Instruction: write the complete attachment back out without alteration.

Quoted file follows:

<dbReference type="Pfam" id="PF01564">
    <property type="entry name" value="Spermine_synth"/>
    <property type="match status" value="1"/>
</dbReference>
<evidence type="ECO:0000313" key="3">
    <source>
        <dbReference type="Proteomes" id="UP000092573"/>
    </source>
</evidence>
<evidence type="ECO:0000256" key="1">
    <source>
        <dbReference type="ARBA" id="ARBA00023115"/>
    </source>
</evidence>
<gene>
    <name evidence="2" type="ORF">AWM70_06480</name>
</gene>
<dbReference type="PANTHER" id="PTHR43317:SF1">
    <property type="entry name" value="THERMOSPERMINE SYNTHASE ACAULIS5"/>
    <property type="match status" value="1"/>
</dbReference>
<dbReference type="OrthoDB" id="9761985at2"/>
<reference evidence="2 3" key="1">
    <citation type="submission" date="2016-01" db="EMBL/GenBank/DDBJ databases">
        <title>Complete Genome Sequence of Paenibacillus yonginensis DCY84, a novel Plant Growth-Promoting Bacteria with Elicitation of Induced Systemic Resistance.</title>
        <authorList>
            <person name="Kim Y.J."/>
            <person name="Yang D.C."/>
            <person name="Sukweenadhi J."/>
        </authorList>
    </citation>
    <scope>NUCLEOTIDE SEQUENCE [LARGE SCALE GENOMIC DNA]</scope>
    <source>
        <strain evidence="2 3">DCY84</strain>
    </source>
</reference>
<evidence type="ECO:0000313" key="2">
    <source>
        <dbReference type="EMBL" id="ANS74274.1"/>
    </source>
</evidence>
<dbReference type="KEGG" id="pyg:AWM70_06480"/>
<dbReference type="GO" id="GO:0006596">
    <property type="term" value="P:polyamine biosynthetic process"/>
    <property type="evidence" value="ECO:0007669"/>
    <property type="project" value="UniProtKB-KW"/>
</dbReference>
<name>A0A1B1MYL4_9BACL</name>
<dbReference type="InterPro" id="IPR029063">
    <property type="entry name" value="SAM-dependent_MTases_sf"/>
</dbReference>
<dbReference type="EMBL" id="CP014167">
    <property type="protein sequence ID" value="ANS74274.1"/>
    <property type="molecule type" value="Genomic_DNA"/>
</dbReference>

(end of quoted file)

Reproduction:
<dbReference type="Pfam" id="PF01564">
    <property type="entry name" value="Spermine_synth"/>
    <property type="match status" value="1"/>
</dbReference>
<evidence type="ECO:0000313" key="3">
    <source>
        <dbReference type="Proteomes" id="UP000092573"/>
    </source>
</evidence>
<evidence type="ECO:0000256" key="1">
    <source>
        <dbReference type="ARBA" id="ARBA00023115"/>
    </source>
</evidence>
<gene>
    <name evidence="2" type="ORF">AWM70_06480</name>
</gene>
<dbReference type="PANTHER" id="PTHR43317:SF1">
    <property type="entry name" value="THERMOSPERMINE SYNTHASE ACAULIS5"/>
    <property type="match status" value="1"/>
</dbReference>
<dbReference type="OrthoDB" id="9761985at2"/>
<reference evidence="2 3" key="1">
    <citation type="submission" date="2016-01" db="EMBL/GenBank/DDBJ databases">
        <title>Complete Genome Sequence of Paenibacillus yonginensis DCY84, a novel Plant Growth-Promoting Bacteria with Elicitation of Induced Systemic Resistance.</title>
        <authorList>
            <person name="Kim Y.J."/>
            <person name="Yang D.C."/>
            <person name="Sukweenadhi J."/>
        </authorList>
    </citation>
    <scope>NUCLEOTIDE SEQUENCE [LARGE SCALE GENOMIC DNA]</scope>
    <source>
        <strain evidence="2 3">DCY84</strain>
    </source>
</reference>
<evidence type="ECO:0000313" key="2">
    <source>
        <dbReference type="EMBL" id="ANS74274.1"/>
    </source>
</evidence>
<dbReference type="KEGG" id="pyg:AWM70_06480"/>
<dbReference type="GO" id="GO:0006596">
    <property type="term" value="P:polyamine biosynthetic process"/>
    <property type="evidence" value="ECO:0007669"/>
    <property type="project" value="UniProtKB-KW"/>
</dbReference>
<name>A0A1B1MYL4_9BACL</name>
<dbReference type="InterPro" id="IPR029063">
    <property type="entry name" value="SAM-dependent_MTases_sf"/>
</dbReference>
<dbReference type="EMBL" id="CP014167">
    <property type="protein sequence ID" value="ANS74274.1"/>
    <property type="molecule type" value="Genomic_DNA"/>
</dbReference>